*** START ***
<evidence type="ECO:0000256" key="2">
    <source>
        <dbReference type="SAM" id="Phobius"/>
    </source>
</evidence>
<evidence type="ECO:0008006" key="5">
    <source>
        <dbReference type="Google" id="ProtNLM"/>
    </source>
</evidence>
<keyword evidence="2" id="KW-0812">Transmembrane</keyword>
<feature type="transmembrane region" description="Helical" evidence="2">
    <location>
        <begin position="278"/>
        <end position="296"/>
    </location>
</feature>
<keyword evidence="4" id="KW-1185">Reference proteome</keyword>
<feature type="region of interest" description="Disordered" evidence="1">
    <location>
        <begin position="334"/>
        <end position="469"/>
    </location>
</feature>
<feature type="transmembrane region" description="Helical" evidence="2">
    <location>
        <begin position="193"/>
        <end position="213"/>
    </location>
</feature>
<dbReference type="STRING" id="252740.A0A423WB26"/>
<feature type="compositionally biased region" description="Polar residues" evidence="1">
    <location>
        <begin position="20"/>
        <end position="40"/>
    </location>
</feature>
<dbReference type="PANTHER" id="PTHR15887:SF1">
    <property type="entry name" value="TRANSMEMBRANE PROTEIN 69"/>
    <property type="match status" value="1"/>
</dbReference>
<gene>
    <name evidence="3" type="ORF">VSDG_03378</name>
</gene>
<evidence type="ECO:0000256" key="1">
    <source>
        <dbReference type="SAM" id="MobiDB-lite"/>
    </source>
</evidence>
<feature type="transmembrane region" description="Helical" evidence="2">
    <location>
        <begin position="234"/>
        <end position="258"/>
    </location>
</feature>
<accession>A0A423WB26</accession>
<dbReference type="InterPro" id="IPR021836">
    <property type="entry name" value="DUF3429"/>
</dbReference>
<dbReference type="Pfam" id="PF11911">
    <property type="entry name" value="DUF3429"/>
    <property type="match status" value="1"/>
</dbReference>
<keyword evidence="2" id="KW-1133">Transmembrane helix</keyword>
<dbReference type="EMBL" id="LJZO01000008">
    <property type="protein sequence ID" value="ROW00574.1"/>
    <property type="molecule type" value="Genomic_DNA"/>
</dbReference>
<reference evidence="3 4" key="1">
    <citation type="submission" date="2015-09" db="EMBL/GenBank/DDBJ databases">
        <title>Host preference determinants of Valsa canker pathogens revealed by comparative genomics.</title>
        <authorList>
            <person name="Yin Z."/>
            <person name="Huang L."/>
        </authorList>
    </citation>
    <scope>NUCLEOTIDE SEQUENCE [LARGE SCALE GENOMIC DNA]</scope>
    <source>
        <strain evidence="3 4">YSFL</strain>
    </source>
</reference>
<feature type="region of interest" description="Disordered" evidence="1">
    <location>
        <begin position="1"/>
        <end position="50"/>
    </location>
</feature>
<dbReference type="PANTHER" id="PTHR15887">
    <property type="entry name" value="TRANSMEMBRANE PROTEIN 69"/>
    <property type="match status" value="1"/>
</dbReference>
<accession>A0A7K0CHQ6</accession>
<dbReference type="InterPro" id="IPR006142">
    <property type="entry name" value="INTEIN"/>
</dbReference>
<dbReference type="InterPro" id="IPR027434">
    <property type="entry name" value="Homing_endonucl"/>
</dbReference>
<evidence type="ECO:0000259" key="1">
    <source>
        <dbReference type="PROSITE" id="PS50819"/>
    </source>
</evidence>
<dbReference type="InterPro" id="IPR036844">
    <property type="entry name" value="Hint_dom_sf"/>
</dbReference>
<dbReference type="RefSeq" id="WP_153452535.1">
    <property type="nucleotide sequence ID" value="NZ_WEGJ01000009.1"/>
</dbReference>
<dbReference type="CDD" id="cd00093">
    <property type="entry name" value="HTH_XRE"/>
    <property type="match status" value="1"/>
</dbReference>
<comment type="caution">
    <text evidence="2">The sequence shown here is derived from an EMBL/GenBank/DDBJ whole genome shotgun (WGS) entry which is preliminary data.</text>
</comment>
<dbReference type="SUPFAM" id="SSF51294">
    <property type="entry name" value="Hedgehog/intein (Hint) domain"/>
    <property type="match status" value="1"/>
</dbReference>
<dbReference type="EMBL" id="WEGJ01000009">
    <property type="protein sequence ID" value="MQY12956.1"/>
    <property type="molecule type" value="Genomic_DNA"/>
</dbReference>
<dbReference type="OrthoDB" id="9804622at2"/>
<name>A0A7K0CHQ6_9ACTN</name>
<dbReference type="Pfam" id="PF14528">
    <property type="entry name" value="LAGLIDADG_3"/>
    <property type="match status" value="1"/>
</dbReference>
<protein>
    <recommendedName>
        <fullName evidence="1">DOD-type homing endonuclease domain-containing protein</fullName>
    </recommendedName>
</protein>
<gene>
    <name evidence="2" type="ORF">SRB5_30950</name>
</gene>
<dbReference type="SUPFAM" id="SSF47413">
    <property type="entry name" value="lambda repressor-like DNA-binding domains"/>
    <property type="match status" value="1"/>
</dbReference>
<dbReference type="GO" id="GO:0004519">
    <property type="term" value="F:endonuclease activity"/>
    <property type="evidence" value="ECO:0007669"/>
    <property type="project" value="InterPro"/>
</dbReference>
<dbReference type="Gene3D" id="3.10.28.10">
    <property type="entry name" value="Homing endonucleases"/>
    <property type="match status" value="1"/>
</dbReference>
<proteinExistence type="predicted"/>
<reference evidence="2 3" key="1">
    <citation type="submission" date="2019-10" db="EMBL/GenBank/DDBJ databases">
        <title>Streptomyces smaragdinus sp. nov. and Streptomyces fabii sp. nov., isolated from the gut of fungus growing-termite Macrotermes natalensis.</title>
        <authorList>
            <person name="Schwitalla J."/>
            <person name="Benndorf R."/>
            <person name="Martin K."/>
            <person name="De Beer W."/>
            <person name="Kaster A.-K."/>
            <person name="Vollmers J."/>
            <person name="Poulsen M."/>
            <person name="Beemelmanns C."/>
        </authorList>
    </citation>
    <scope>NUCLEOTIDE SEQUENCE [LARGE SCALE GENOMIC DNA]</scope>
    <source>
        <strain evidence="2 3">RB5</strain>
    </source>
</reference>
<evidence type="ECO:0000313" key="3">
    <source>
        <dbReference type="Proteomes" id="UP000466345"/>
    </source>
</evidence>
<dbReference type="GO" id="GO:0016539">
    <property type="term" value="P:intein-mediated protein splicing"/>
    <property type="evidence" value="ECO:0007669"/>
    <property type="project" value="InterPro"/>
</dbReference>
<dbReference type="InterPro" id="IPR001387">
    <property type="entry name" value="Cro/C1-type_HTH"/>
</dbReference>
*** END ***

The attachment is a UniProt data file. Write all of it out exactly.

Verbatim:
<evidence type="ECO:0000256" key="2">
    <source>
        <dbReference type="SAM" id="Phobius"/>
    </source>
</evidence>
<evidence type="ECO:0008006" key="5">
    <source>
        <dbReference type="Google" id="ProtNLM"/>
    </source>
</evidence>
<keyword evidence="2" id="KW-0812">Transmembrane</keyword>
<feature type="transmembrane region" description="Helical" evidence="2">
    <location>
        <begin position="278"/>
        <end position="296"/>
    </location>
</feature>
<keyword evidence="4" id="KW-1185">Reference proteome</keyword>
<feature type="region of interest" description="Disordered" evidence="1">
    <location>
        <begin position="334"/>
        <end position="469"/>
    </location>
</feature>
<feature type="transmembrane region" description="Helical" evidence="2">
    <location>
        <begin position="193"/>
        <end position="213"/>
    </location>
</feature>
<dbReference type="STRING" id="252740.A0A423WB26"/>
<feature type="compositionally biased region" description="Polar residues" evidence="1">
    <location>
        <begin position="20"/>
        <end position="40"/>
    </location>
</feature>
<dbReference type="PANTHER" id="PTHR15887:SF1">
    <property type="entry name" value="TRANSMEMBRANE PROTEIN 69"/>
    <property type="match status" value="1"/>
</dbReference>
<gene>
    <name evidence="3" type="ORF">VSDG_03378</name>
</gene>
<evidence type="ECO:0000256" key="1">
    <source>
        <dbReference type="SAM" id="MobiDB-lite"/>
    </source>
</evidence>
<feature type="transmembrane region" description="Helical" evidence="2">
    <location>
        <begin position="234"/>
        <end position="258"/>
    </location>
</feature>
<accession>A0A423WB26</accession>
<dbReference type="InterPro" id="IPR021836">
    <property type="entry name" value="DUF3429"/>
</dbReference>
<dbReference type="Pfam" id="PF11911">
    <property type="entry name" value="DUF3429"/>
    <property type="match status" value="1"/>
</dbReference>
<keyword evidence="2" id="KW-1133">Transmembrane helix</keyword>
<dbReference type="EMBL" id="LJZO01000008">
    <property type="protein sequence ID" value="ROW00574.1"/>
    <property type="molecule type" value="Genomic_DNA"/>
</dbReference>
<reference evidence="3 4" key="1">
    <citation type="submission" date="2015-09" db="EMBL/GenBank/DDBJ databases">
        <title>Host preference determinants of Valsa canker pathogens revealed by comparative genomics.</title>
        <authorList>
            <person name="Yin Z."/>
            <person name="Huang L."/>
        </authorList>
    </citation>
    <scope>NUCLEOTIDE SEQUENCE [LARGE SCALE GENOMIC DNA]</scope>
    <source>
        <strain evidence="3 4">YSFL</strain>
    </source>
</reference>
<feature type="region of interest" description="Disordered" evidence="1">
    <location>
        <begin position="1"/>
        <end position="50"/>
    </location>
</feature>
<dbReference type="PANTHER" id="PTHR15887">
    <property type="entry name" value="TRANSMEMBRANE PROTEIN 69"/>
    <property type="match status" value="1"/>
</dbReference>
<accession>A0A7K0CHQ6</accession>
<dbReference type="InterPro" id="IPR006142">
    <property type="entry name" value="INTEIN"/>
</dbReference>
<dbReference type="InterPro" id="IPR027434">
    <property type="entry name" value="Homing_endonucl"/>
</dbReference>
<evidence type="ECO:0000259" key="1">
    <source>
        <dbReference type="PROSITE" id="PS50819"/>
    </source>
</evidence>
<dbReference type="InterPro" id="IPR036844">
    <property type="entry name" value="Hint_dom_sf"/>
</dbReference>
<dbReference type="RefSeq" id="WP_153452535.1">
    <property type="nucleotide sequence ID" value="NZ_WEGJ01000009.1"/>
</dbReference>
<dbReference type="CDD" id="cd00093">
    <property type="entry name" value="HTH_XRE"/>
    <property type="match status" value="1"/>
</dbReference>
<comment type="caution">
    <text evidence="2">The sequence shown here is derived from an EMBL/GenBank/DDBJ whole genome shotgun (WGS) entry which is preliminary data.</text>
</comment>
<dbReference type="SUPFAM" id="SSF51294">
    <property type="entry name" value="Hedgehog/intein (Hint) domain"/>
    <property type="match status" value="1"/>
</dbReference>
<dbReference type="EMBL" id="WEGJ01000009">
    <property type="protein sequence ID" value="MQY12956.1"/>
    <property type="molecule type" value="Genomic_DNA"/>
</dbReference>
<dbReference type="OrthoDB" id="9804622at2"/>
<name>A0A7K0CHQ6_9ACTN</name>
<dbReference type="Pfam" id="PF14528">
    <property type="entry name" value="LAGLIDADG_3"/>
    <property type="match status" value="1"/>
</dbReference>
<protein>
    <recommendedName>
        <fullName evidence="1">DOD-type homing endonuclease domain-containing protein</fullName>
    </recommendedName>
</protein>
<gene>
    <name evidence="2" type="ORF">SRB5_30950</name>
</gene>
<dbReference type="SUPFAM" id="SSF47413">
    <property type="entry name" value="lambda repressor-like DNA-binding domains"/>
    <property type="match status" value="1"/>
</dbReference>
<dbReference type="GO" id="GO:0004519">
    <property type="term" value="F:endonuclease activity"/>
    <property type="evidence" value="ECO:0007669"/>
    <property type="project" value="InterPro"/>
</dbReference>
<dbReference type="Gene3D" id="3.10.28.10">
    <property type="entry name" value="Homing endonucleases"/>
    <property type="match status" value="1"/>
</dbReference>
<proteinExistence type="predicted"/>
<reference evidence="2 3" key="1">
    <citation type="submission" date="2019-10" db="EMBL/GenBank/DDBJ databases">
        <title>Streptomyces smaragdinus sp. nov. and Streptomyces fabii sp. nov., isolated from the gut of fungus growing-termite Macrotermes natalensis.</title>
        <authorList>
            <person name="Schwitalla J."/>
            <person name="Benndorf R."/>
            <person name="Martin K."/>
            <person name="De Beer W."/>
            <person name="Kaster A.-K."/>
            <person name="Vollmers J."/>
            <person name="Poulsen M."/>
            <person name="Beemelmanns C."/>
        </authorList>
    </citation>
    <scope>NUCLEOTIDE SEQUENCE [LARGE SCALE GENOMIC DNA]</scope>
    <source>
        <strain evidence="2 3">RB5</strain>
    </source>
</reference>
<evidence type="ECO:0000313" key="3">
    <source>
        <dbReference type="Proteomes" id="UP000466345"/>
    </source>
</evidence>
<dbReference type="GO" id="GO:0016539">
    <property type="term" value="P:intein-mediated protein splicing"/>
    <property type="evidence" value="ECO:0007669"/>
    <property type="project" value="InterPro"/>
</dbReference>
<dbReference type="InterPro" id="IPR001387">
    <property type="entry name" value="Cro/C1-type_HTH"/>
</dbReference>